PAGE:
At City Club 04.27.05 Connie Schultz makes history, knowing "well behaved women rarely make history"

Submitted by Norm Roulet on Thu, 04/28/2005 - 03:02.
The story of Connie Schultz winning the Pulitzer Prize is big news for
Connie, the PD and NEO, which was celebrated on 04.27.05 at the City
Club Forum. But the most remarkable story is that this "voice for the underdog and underprivileged" was raised in Ashtabula, educated at Kent State, and in an independent and uncompromising way quickly ascended from stay at home mom and freelance journalist to the highest ranks of achievement possible in her field.
It is thus truly inspiring to see realized the full potential of individual inspiration
and excellence – this is a realization badly needed in NEO these days…
a message 53 years in the making, and far more telling and
significant than a world series or super bowl championship. Read on…

This City Club forum was a celebration shared by Connie’s friends and co-workers from the Plain Dealer, a who’s who in local journalism, and many of her faithful readers and people reported on in her commentaries – it was a heartfelt affair. The preamble to her talk described her success as a reflection of success by many people at the PD who recognized Connie’s talent and promoted that – those most responsible were there to help share this celebration, starting with Doug Clifton, Editor of the Plain Dealer.

Doug was previously Editor of the Miami Herald, which won three Pulitzer Prizes, so he knows the value of the prize well. He explained the history of the prize and the importance of the achievement of winning. Joseph Pulitzer was a newspaperman and founder of the Columbia School of Journalism, which administers the prize selection process. Pulitzer started the prize in recognition of achievement in his industry.

In awarding the prize, a large committee of world-renowned leaders in journalism chooses the winners, and there are many categories in which prizes are awarded – there were approximately 200 submittals in Connie’s category of commentary. In judgment, all entries are placed in the middle of a table and all seven members of a sub-committee read all entries in their category – entries are either approved or rejected by each judge and entries with three rejections “fall off the table�. In three days the judges work the list down to those entries that all judges consider prize-worthy. The category committee ultimately distills their submittals down to three entries that are celebrated by all judges of the category. Connie reached that level two years ago, and that is an achievement in itself.

Once the committee has chosen three entries for their category, they send them without further preference to a senior committee of 21 final judges, which includes representatives of Columbia University and past Pulitzer Prize winners – “the big board�. Within a day or two the big board determines the winners in each category. Doug describes the awards ceremony that will come up on the 23rd of May – very staid and serious – a gathering without pomp and circumstance. Read the writing that won Connie the Pulitzer Prize here.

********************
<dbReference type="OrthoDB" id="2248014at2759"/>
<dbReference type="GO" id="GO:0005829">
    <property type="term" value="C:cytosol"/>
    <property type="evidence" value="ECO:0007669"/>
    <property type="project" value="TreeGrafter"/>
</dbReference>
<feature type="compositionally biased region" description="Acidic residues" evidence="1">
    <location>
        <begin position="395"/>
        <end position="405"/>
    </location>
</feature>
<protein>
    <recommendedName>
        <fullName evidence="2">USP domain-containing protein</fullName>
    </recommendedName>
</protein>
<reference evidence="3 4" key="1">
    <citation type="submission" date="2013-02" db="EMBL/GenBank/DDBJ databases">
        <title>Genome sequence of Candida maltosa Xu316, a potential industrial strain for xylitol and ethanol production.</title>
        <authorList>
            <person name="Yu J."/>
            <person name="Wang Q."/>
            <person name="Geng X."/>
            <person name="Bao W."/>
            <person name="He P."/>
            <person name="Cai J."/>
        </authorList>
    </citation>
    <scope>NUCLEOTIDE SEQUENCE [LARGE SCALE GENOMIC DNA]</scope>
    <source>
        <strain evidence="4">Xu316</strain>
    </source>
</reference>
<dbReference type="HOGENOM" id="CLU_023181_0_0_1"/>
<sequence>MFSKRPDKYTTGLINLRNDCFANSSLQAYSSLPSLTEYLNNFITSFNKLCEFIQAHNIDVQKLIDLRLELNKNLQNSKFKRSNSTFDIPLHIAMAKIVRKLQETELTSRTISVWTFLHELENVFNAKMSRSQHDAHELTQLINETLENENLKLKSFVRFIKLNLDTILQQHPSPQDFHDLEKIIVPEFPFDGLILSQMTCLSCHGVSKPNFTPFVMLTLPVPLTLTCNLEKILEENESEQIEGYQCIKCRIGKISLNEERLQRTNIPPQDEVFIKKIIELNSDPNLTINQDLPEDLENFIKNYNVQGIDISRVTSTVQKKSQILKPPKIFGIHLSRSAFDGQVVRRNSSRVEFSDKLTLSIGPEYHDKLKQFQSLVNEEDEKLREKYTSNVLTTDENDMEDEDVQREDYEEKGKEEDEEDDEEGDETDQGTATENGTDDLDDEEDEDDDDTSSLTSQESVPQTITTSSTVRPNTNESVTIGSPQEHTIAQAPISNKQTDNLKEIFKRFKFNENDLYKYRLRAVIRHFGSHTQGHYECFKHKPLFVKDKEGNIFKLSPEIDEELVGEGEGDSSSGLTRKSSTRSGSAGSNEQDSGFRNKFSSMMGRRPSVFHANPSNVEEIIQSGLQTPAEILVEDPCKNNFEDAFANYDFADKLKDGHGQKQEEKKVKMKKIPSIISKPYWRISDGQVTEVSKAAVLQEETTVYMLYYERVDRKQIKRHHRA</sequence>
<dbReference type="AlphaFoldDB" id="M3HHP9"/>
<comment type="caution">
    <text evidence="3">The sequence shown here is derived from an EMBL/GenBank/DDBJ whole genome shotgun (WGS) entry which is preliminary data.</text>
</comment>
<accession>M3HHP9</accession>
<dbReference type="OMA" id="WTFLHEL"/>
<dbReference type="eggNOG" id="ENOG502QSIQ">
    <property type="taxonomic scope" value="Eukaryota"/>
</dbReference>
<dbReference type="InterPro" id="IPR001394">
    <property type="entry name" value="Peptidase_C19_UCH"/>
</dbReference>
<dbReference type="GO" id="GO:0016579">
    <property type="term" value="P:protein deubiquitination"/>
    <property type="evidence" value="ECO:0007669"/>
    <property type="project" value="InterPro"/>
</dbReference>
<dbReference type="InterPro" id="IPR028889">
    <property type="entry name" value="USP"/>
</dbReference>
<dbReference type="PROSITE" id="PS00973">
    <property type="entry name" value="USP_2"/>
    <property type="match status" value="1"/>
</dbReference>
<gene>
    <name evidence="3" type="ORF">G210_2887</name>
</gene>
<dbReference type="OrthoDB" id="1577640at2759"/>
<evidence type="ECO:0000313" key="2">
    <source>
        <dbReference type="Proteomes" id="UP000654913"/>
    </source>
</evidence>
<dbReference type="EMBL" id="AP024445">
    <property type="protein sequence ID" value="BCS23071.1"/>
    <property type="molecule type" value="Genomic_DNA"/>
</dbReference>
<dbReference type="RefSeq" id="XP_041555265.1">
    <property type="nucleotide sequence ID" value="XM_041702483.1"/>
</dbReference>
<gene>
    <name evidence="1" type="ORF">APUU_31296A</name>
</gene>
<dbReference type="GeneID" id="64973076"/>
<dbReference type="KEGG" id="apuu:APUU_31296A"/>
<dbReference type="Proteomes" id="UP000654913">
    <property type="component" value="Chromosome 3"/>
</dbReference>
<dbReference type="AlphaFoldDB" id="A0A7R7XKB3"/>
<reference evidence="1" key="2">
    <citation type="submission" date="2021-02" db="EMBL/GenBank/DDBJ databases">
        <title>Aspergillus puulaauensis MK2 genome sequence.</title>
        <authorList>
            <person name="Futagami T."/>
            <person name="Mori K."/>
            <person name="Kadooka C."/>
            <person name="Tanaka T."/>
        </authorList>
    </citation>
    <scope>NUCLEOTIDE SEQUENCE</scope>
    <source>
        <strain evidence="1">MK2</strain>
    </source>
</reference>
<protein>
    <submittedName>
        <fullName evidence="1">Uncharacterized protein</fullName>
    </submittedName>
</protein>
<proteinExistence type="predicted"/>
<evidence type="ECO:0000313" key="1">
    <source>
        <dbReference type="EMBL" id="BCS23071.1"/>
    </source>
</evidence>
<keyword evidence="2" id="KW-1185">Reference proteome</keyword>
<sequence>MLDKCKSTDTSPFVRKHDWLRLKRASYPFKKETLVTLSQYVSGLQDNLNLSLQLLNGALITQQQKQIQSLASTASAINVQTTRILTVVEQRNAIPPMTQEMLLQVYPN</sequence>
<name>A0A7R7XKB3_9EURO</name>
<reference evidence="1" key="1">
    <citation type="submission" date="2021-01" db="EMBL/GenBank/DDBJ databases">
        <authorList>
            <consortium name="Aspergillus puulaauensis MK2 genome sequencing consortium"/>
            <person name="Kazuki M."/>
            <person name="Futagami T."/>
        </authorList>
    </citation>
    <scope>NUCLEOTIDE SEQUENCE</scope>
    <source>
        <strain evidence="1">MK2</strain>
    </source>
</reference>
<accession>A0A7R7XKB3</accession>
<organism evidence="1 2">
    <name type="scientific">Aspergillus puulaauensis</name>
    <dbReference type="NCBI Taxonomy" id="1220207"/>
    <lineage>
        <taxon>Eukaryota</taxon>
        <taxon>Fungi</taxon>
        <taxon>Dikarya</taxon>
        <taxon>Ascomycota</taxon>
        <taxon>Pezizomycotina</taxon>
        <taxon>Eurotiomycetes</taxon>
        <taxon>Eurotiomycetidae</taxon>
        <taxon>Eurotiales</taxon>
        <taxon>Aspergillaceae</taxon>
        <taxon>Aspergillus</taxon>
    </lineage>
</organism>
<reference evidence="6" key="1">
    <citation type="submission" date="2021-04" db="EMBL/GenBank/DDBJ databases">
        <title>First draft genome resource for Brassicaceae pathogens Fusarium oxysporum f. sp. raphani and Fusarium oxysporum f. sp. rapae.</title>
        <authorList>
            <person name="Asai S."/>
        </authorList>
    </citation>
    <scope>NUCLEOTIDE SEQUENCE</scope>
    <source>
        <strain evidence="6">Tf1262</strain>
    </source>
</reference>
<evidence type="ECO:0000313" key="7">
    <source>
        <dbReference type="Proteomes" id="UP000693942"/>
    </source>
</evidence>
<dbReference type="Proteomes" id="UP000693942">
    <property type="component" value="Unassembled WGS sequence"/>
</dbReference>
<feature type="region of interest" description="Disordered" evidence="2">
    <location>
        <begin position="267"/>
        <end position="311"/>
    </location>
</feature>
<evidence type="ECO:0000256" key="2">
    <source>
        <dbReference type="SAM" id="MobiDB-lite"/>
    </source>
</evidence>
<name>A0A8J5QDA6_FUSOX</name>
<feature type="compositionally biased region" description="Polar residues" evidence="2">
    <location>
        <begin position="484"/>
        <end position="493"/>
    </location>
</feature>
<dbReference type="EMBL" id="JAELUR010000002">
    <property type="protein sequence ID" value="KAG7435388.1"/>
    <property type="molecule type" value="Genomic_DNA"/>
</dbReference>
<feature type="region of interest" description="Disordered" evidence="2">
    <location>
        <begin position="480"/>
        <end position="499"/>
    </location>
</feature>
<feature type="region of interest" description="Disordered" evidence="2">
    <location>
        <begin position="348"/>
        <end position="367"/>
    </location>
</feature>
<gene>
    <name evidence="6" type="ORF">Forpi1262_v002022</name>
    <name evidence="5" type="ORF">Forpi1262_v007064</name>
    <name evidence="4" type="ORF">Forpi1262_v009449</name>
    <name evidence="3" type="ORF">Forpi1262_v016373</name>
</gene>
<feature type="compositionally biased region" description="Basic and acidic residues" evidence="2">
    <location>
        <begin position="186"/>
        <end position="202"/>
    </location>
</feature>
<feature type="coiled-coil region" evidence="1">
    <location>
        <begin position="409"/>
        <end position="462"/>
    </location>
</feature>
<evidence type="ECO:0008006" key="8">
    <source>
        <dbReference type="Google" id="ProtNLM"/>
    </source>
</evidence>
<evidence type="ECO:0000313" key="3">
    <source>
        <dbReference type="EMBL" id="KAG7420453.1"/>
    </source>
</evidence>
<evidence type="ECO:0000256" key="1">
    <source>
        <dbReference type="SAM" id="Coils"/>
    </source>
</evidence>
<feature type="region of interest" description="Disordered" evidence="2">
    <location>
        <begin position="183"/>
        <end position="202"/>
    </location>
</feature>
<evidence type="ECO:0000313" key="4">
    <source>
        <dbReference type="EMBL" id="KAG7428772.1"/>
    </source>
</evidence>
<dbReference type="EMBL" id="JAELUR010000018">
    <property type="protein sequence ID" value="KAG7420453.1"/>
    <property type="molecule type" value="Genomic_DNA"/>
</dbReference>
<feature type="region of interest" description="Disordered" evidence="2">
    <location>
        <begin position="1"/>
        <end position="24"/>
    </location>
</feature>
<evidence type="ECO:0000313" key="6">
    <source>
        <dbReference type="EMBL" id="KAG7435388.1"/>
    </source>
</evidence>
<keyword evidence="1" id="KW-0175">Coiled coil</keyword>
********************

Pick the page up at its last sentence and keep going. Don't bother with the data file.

Next, PD Managing Editor Tom O’Hara speaks of the impact winning the prize has on the newsroom. He says he was never before with a newspaper when it won the Pulitzer Prize – he knows what it's like to come close but lose - now he knows what it is like to win. The day the prizes are announced, everyone in the newsroom waits with anticipation – finally, when Connie’s prize was announced, Tom realized it was a unique moment when every journalist in the room was happy.

Tom said he contacted other editors whose newspapers won the prize and he learned the experience sends overall newsroom and organizations morale higher and it stays that way for quite a while.

It has been 52 years since anyone at the PD won a Pulitzer Prize… probably a bit longer than any lingering morale may last. Now that Connie has won, others in the newsroom feel they can "swing for the fences". Reporters now get more credibility in the community – they feel the public has more trust in the news. Other newspaper editors told Tom that after their newspapers won the prize they received better candidates for jobs and had better retention. While the PD has won many prizes, none compare with this… expect this to be a transformational moment in local journalism.

Stuart Warner, Connie’s deputy features editor (and her writing coach) took the stage next and recommended to those in the audience who are writers to do what Connie does – she reads – she seeks advice of others – she not only accepts criticism but seeks it out. Stuart recounted that in one case Connie asked for a critique on a piece she wrote and Doug Clifton arranged for Stuart and a Pulitzer prize winning journalist to brutally critique her work – it was brutal and she valued the insight and asked for Stuart to be her editor on future work.